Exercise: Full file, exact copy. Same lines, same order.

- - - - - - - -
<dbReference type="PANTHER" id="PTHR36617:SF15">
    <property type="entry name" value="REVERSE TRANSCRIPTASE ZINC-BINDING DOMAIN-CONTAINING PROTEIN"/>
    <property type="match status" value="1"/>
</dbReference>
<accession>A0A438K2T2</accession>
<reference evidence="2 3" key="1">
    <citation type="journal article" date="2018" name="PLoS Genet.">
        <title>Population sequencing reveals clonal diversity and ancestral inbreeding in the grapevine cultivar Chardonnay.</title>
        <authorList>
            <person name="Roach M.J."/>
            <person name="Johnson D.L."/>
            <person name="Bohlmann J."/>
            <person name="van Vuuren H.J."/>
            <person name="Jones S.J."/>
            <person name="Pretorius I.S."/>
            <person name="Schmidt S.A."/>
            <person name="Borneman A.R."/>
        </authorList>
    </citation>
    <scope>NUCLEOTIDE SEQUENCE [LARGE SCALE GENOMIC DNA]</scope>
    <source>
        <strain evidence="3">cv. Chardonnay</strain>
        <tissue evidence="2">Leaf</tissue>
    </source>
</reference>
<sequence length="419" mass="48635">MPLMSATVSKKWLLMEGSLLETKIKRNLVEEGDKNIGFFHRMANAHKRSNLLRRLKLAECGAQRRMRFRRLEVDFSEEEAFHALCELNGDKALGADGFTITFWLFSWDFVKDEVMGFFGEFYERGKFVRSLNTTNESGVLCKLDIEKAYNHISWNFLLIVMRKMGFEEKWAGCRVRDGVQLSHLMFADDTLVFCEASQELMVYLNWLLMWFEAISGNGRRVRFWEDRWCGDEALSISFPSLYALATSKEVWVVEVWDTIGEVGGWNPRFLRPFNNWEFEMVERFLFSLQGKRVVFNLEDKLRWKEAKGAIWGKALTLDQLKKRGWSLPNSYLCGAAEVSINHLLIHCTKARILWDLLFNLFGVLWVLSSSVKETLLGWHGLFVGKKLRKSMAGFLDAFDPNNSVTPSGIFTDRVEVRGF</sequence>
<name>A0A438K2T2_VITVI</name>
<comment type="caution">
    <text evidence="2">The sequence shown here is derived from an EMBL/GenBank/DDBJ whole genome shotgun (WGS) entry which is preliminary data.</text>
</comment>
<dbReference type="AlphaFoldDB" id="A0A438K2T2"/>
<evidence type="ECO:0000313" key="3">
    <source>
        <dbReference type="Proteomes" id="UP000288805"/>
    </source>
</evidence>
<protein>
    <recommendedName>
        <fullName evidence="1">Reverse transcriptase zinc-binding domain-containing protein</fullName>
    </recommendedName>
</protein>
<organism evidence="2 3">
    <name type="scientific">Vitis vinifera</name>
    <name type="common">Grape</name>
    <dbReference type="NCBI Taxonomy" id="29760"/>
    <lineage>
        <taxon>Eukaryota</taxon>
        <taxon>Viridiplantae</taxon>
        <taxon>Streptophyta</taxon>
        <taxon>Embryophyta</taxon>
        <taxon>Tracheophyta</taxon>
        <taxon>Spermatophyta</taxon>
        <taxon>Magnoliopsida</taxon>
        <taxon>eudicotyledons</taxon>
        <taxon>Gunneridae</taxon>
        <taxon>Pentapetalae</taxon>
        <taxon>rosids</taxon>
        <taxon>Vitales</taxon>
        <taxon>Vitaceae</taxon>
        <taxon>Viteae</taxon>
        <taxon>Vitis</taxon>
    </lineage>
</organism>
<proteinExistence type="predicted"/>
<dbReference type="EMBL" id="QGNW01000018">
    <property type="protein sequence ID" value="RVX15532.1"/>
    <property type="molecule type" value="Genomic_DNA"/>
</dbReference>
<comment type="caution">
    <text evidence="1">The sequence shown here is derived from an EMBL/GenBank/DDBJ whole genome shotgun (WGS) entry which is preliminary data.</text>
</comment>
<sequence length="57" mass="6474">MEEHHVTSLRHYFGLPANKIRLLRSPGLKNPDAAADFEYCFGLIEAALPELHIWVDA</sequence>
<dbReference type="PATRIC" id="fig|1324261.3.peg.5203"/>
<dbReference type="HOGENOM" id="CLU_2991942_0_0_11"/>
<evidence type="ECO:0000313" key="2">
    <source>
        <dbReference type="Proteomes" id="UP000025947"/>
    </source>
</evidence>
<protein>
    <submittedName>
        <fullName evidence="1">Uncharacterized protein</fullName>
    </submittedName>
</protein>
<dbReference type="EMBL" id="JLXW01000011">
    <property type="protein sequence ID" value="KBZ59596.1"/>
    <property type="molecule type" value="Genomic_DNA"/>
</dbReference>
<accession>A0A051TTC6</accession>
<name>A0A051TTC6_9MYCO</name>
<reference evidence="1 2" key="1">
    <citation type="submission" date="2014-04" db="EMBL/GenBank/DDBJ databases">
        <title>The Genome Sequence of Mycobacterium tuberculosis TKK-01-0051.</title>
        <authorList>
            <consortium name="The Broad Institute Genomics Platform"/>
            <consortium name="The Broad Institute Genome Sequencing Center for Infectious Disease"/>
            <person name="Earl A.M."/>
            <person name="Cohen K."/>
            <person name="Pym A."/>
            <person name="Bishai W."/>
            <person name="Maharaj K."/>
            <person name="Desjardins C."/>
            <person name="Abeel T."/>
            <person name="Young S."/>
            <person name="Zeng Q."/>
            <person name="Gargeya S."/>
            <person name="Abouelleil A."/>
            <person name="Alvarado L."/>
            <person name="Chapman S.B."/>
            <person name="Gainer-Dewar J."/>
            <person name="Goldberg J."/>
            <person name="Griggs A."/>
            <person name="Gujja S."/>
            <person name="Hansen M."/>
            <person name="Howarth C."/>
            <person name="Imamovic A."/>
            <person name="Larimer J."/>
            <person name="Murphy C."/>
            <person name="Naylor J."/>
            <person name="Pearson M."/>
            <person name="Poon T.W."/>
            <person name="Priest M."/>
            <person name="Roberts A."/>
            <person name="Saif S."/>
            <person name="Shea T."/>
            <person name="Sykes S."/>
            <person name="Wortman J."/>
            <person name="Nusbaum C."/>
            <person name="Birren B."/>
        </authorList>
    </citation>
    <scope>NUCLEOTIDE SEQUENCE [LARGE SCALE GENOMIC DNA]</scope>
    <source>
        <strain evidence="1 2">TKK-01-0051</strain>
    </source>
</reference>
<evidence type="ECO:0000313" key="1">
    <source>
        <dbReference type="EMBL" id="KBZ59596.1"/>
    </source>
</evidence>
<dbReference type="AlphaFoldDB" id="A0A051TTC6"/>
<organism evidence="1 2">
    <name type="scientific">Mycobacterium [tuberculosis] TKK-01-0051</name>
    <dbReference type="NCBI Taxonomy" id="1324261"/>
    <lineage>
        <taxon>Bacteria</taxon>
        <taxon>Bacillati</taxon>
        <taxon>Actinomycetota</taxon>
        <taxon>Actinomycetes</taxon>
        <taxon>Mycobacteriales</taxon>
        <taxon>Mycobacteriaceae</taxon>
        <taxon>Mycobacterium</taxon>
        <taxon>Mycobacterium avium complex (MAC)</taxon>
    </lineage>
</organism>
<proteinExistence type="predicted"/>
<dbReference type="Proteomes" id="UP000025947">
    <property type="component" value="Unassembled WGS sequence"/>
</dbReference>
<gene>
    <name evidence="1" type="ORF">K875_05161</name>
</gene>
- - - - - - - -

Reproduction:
<dbReference type="PANTHER" id="PTHR36617:SF15">
    <property type="entry name" value="REVERSE TRANSCRIPTASE ZINC-BINDING DOMAIN-CONTAINING PROTEIN"/>
    <property type="match status" value="1"/>
</dbReference>
<accession>A0A438K2T2</accession>
<reference evidence="2 3" key="1">
    <citation type="journal article" date="2018" name="PLoS Genet.">
        <title>Population sequencing reveals clonal diversity and ancestral inbreeding in the grapevine cultivar Chardonnay.</title>
        <authorList>
            <person name="Roach M.J."/>
            <person name="Johnson D.L."/>
            <person name="Bohlmann J."/>
            <person name="van Vuuren H.J."/>
            <person name="Jones S.J."/>
            <person name="Pretorius I.S."/>
            <person name="Schmidt S.A."/>
            <person name="Borneman A.R."/>
        </authorList>
    </citation>
    <scope>NUCLEOTIDE SEQUENCE [LARGE SCALE GENOMIC DNA]</scope>
    <source>
        <strain evidence="3">cv. Chardonnay</strain>
        <tissue evidence="2">Leaf</tissue>
    </source>
</reference>
<sequence length="419" mass="48635">MPLMSATVSKKWLLMEGSLLETKIKRNLVEEGDKNIGFFHRMANAHKRSNLLRRLKLAECGAQRRMRFRRLEVDFSEEEAFHALCELNGDKALGADGFTITFWLFSWDFVKDEVMGFFGEFYERGKFVRSLNTTNESGVLCKLDIEKAYNHISWNFLLIVMRKMGFEEKWAGCRVRDGVQLSHLMFADDTLVFCEASQELMVYLNWLLMWFEAISGNGRRVRFWEDRWCGDEALSISFPSLYALATSKEVWVVEVWDTIGEVGGWNPRFLRPFNNWEFEMVERFLFSLQGKRVVFNLEDKLRWKEAKGAIWGKALTLDQLKKRGWSLPNSYLCGAAEVSINHLLIHCTKARILWDLLFNLFGVLWVLSSSVKETLLGWHGLFVGKKLRKSMAGFLDAFDPNNSVTPSGIFTDRVEVRGF</sequence>
<name>A0A438K2T2_VITVI</name>
<comment type="caution">
    <text evidence="2">The sequence shown here is derived from an EMBL/GenBank/DDBJ whole genome shotgun (WGS) entry which is preliminary data.</text>
</comment>
<dbReference type="AlphaFoldDB" id="A0A438K2T2"/>
<evidence type="ECO:0000313" key="3">
    <source>
        <dbReference type="Proteomes" id="UP000288805"/>
    </source>
</evidence>
<protein>
    <recommendedName>
        <fullName evidence="1">Reverse transcriptase zinc-binding domain-containing protein</fullName>
    </recommendedName>
</protein>
<organism evidence="2 3">
    <name type="scientific">Vitis vinifera</name>
    <name type="common">Grape</name>
    <dbReference type="NCBI Taxonomy" id="29760"/>
    <lineage>
        <taxon>Eukaryota</taxon>
        <taxon>Viridiplantae</taxon>
        <taxon>Streptophyta</taxon>
        <taxon>Embryophyta</taxon>
        <taxon>Tracheophyta</taxon>
        <taxon>Spermatophyta</taxon>
        <taxon>Magnoliopsida</taxon>
        <taxon>eudicotyledons</taxon>
        <taxon>Gunneridae</taxon>
        <taxon>Pentapetalae</taxon>
        <taxon>rosids</taxon>
        <taxon>Vitales</taxon>
        <taxon>Vitaceae</taxon>
        <taxon>Viteae</taxon>
        <taxon>Vitis</taxon>
    </lineage>
</organism>
<proteinExistence type="predicted"/>
<dbReference type="EMBL" id="QGNW01000018">
    <property type="protein sequence ID" value="RVX15532.1"/>
    <property type="molecule type" value="Genomic_DNA"/>
</dbReference>
<comment type="caution">
    <text evidence="1">The sequence shown here is derived from an EMBL/GenBank/DDBJ whole genome shotgun (WGS) entry which is preliminary data.</text>
</comment>
<sequence length="57" mass="6474">MEEHHVTSLRHYFGLPANKIRLLRSPGLKNPDAAADFEYCFGLIEAALPELHIWVDA</sequence>
<dbReference type="PATRIC" id="fig|1324261.3.peg.5203"/>
<dbReference type="HOGENOM" id="CLU_2991942_0_0_11"/>
<evidence type="ECO:0000313" key="2">
    <source>
        <dbReference type="Proteomes" id="UP000025947"/>
    </source>
</evidence>
<protein>
    <submittedName>
        <fullName evidence="1">Uncharacterized protein</fullName>
    </submittedName>
</protein>
<dbReference type="EMBL" id="JLXW01000011">
    <property type="protein sequence ID" value="KBZ59596.1"/>
    <property type="molecule type" value="Genomic_DNA"/>
</dbReference>
<accession>A0A051TTC6</accession>
<name>A0A051TTC6_9MYCO</name>
<reference evidence="1 2" key="1">
    <citation type="submission" date="2014-04" db="EMBL/GenBank/DDBJ databases">
        <title>The Genome Sequence of Mycobacterium tuberculosis TKK-01-0051.</title>
        <authorList>
            <consortium name="The Broad Institute Genomics Platform"/>
            <consortium name="The Broad Institute Genome Sequencing Center for Infectious Disease"/>
            <person name="Earl A.M."/>
            <person name="Cohen K."/>
            <person name="Pym A."/>
            <person name="Bishai W."/>
            <person name="Maharaj K."/>
            <person name="Desjardins C."/>
            <person name="Abeel T."/>
            <person name="Young S."/>
            <person name="Zeng Q."/>
            <person name="Gargeya S."/>
            <person name="Abouelleil A."/>
            <person name="Alvarado L."/>
            <person name="Chapman S.B."/>
            <person name="Gainer-Dewar J."/>
            <person name="Goldberg J."/>
            <person name="Griggs A."/>
            <person name="Gujja S."/>
            <person name="Hansen M."/>
            <person name="Howarth C."/>
            <person name="Imamovic A."/>
            <person name="Larimer J."/>
            <person name="Murphy C."/>
            <person name="Naylor J."/>
            <person name="Pearson M."/>
            <person name="Poon T.W."/>
            <person name="Priest M."/>
            <person name="Roberts A."/>
            <person name="Saif S."/>
            <person name="Shea T."/>
            <person name="Sykes S."/>
            <person name="Wortman J."/>
            <person name="Nusbaum C."/>
            <person name="Birren B."/>
        </authorList>
    </citation>
    <scope>NUCLEOTIDE SEQUENCE [LARGE SCALE GENOMIC DNA]</scope>
    <source>
        <strain evidence="1 2">TKK-01-0051</strain>
    </source>
</reference>
<evidence type="ECO:0000313" key="1">
    <source>
        <dbReference type="EMBL" id="KBZ59596.1"/>
    </source>
</evidence>
<dbReference type="AlphaFoldDB" id="A0A051TTC6"/>
<organism evidence="1 2">
    <name type="scientific">Mycobacterium [tuberculosis] TKK-01-0051</name>
    <dbReference type="NCBI Taxonomy" id="1324261"/>
    <lineage>
        <taxon>Bacteria</taxon>
        <taxon>Bacillati</taxon>
        <taxon>Actinomycetota</taxon>
        <taxon>Actinomycetes</taxon>
        <taxon>Mycobacteriales</taxon>
        <taxon>Mycobacteriaceae</taxon>
        <taxon>Mycobacterium</taxon>
        <taxon>Mycobacterium avium complex (MAC)</taxon>
    </lineage>
</organism>
<proteinExistence type="predicted"/>
<dbReference type="Proteomes" id="UP000025947">
    <property type="component" value="Unassembled WGS sequence"/>
</dbReference>
<gene>
    <name evidence="1" type="ORF">K875_05161</name>
</gene>